Regardless of your affiliation, it was hard to escape the rancor or this electoral season, harder to imagine this not carrying over, or the sessions to follow accomplishing anything of importance with this bad attitude.
Personally and professionally, I have always felt dealing with people directly, and with respect is how to get things done. ”Incivility” is a word I first read in an op-ed piece in the NY Times about the message our preoccupation with our electronic devices really sends; loved it.
Very fortuitously, just as the dust is settling and the posturing is starting, I found a short essay, with a simple suggestion that I would call brilliant.
Joe Reeder is a former assistant secretary of the Army, and a lawyer in Washington. In a piece written earlier this year, he describes a quick, easy, no-cost, no downside way to help neutralize partisan nonsense so all our elected officials can really focus on the task at hand. http://www.aarp.org/politics-society/government-elections/info-05-2010/break_up_political_parties.html.
If you want your elected officials to walk that walk, please consider sharing this with them. Common courtesy and professional respect, now THAT would be a refreshed house we could all get behind!!
October 24th, 2010
It has been a glorious start to fall…leaves in brilliant reds, oranges and golds. set against bright, clear blue skies. Days are comfortable, but nighttime is getting chilly, so we close the windows, maybe turn on the heat or if we are so fortunate, light a fire in the fireplace.
Two weeks from today Daylight Savings time will end, and in about 10 days the reminders are going to start-change the batteries in you smoke and CO detectors, I suggest not waiting.
Smoke detector laws in New York State have been on the book for some time, but CO detectors became law earlier this year.
CO-carbon monoxide-is produces when any flamable material does not burn completely-this is any type of flammable material: oil, coal, wood, natural gas; even kerosene, propane, charcoal and gasoline.
Colorless and mostly odorless, symptoms include disorientation, and often mimic those of the flu, and the more severe the exposure, the less likely someone is to be aware of their condition, or able to seek help.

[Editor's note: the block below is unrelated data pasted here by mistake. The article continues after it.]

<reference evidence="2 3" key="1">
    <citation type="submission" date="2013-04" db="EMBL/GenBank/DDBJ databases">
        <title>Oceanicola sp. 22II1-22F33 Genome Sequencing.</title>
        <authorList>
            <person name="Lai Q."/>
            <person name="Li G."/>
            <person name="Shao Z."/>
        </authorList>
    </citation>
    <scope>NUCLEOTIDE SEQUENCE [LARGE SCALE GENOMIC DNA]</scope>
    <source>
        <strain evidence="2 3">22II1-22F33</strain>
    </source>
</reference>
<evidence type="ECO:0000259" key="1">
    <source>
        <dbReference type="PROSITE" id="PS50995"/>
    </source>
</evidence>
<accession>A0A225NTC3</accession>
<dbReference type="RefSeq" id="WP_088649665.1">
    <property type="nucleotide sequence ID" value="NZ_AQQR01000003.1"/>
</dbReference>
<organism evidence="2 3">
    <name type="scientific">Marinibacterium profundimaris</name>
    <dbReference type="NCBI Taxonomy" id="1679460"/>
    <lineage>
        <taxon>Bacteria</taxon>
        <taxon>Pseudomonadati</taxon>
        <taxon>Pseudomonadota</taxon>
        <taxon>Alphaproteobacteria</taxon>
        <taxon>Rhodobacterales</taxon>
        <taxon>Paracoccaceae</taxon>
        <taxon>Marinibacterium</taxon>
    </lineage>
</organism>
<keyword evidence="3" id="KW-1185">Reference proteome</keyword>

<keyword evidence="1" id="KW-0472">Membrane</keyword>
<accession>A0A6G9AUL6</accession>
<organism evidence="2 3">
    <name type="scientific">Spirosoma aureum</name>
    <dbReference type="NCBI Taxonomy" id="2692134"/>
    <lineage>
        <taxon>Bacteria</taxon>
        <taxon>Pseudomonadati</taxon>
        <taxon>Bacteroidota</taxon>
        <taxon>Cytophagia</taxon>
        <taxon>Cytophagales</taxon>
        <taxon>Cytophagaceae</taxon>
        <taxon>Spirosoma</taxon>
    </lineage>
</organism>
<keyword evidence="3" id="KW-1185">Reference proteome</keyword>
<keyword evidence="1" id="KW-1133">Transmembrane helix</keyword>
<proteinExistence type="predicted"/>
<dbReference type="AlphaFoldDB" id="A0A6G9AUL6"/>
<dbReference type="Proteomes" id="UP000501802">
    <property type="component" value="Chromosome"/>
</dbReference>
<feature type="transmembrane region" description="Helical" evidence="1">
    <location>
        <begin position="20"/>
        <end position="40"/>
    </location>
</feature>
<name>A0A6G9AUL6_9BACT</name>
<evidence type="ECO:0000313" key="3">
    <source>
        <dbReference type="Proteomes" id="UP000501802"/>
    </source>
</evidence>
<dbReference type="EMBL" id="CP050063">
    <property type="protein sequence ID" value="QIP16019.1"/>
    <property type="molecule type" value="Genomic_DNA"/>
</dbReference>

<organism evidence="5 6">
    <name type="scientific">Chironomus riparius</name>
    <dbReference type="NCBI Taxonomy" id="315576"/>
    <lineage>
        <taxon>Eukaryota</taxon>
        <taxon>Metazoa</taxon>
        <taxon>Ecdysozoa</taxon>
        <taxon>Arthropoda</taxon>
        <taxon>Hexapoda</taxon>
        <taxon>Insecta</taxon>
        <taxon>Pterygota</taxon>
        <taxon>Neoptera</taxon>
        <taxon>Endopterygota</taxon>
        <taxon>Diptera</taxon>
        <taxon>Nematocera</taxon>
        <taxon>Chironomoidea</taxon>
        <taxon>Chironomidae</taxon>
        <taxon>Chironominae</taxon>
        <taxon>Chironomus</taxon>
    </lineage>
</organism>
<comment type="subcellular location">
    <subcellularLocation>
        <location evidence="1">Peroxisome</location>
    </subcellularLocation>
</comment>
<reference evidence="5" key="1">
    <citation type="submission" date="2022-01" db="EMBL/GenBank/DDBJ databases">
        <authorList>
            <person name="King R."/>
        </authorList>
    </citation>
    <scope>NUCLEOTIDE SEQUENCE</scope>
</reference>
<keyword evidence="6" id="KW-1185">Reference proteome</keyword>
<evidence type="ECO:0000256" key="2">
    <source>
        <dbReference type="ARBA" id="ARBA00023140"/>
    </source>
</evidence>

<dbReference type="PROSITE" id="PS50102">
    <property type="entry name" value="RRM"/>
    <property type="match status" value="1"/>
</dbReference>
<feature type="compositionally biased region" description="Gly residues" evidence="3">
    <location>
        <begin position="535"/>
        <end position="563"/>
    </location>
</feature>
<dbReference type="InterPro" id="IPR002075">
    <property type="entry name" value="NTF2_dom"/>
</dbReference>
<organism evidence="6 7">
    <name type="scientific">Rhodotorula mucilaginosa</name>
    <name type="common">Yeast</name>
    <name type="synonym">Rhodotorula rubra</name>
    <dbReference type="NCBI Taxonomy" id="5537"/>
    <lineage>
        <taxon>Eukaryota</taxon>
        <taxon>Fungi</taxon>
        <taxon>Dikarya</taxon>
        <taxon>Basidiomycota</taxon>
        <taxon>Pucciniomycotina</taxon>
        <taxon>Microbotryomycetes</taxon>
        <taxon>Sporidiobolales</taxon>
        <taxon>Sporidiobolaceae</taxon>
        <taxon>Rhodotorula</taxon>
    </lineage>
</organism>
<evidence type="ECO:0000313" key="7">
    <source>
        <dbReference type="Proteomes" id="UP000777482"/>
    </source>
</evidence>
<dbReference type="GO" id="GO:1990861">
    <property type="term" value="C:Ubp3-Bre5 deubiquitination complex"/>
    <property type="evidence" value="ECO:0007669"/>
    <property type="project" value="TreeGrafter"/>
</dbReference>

Children, pregnant women and the elderly are at the highest risk. Most recent complete data shows there were 42,000 fire and rescue responses to CO poisoning in 2007.
No one is in more homes than real estate professionals, and no one better poised to help carry this message-dare I suggest year-round. We all have AA and AAA batteries on hand (heaven forbid the remotes don’t work!!) so I have started to keep a supply of fresh 9volt batteries in my car, to leave them with each new client consult, and include new detectors as part of my Staging and Decorating proposals.
Perhaps a new CO detector would make a great closing gift?
Local community laws vary and will trump state requirements-where I live in White Plains, part of getting ANY building permit closed is the installation of hard-wired detectors in the appropriate place. Office managers-how about scheduling an official from the local building department to speak of this at your next office meeting?
We all ‘know’ what fire can do, but seeing it first-hand is something else. Last year I was witness to 2 separate fire restorations. One, very close to home, in my own co-op complex; the other was a project I was called into. The former was a roof repair gone horribly wrong, the latter an electrical fire.
Photo on left is entry into apartment, hole in wall is where electric panel was; on right is in bedroom, looking up into bedroom of upstairs apartment.
If you look carefully, above 2nd beam on the left, you may be able to see outlet cover is melted, and soot stains coming out of it
October 17th, 2010
Every 3,000 miles, and change the filter too-were the hard and fast rules my dad taught me; it might have been more often than recommended in the owners manuals, but in my family, we tended to keep cars for a l-o-n-g time, so it was sort of an insurance policy, proactive maintenance.
Consumers are now being asked to re-think this marker, and not in the way you might expect.
Advances in manufacturing and technology, and lifestyle changes point to longer time between changes; consumer advocates ask we take a look at our driving style/needs, and follow the guidelines of the owner’s manual to ascertain the optimum time for our cars.
Owner’s manual?! I have driven the same brand of car since 1981, and it’s gotten so I look in the owner’s manual only to find out how to re-set the clock when the time changes… but I took a look, and their recommendations are in the 4500-7500 mile range, depending on your driving style.
Overly-frequent oil changes not only wast money, getting rid of oil before it’s time is a hit to the environment, too-synthetic or natural oil, it still has to ‘go’ somewhere.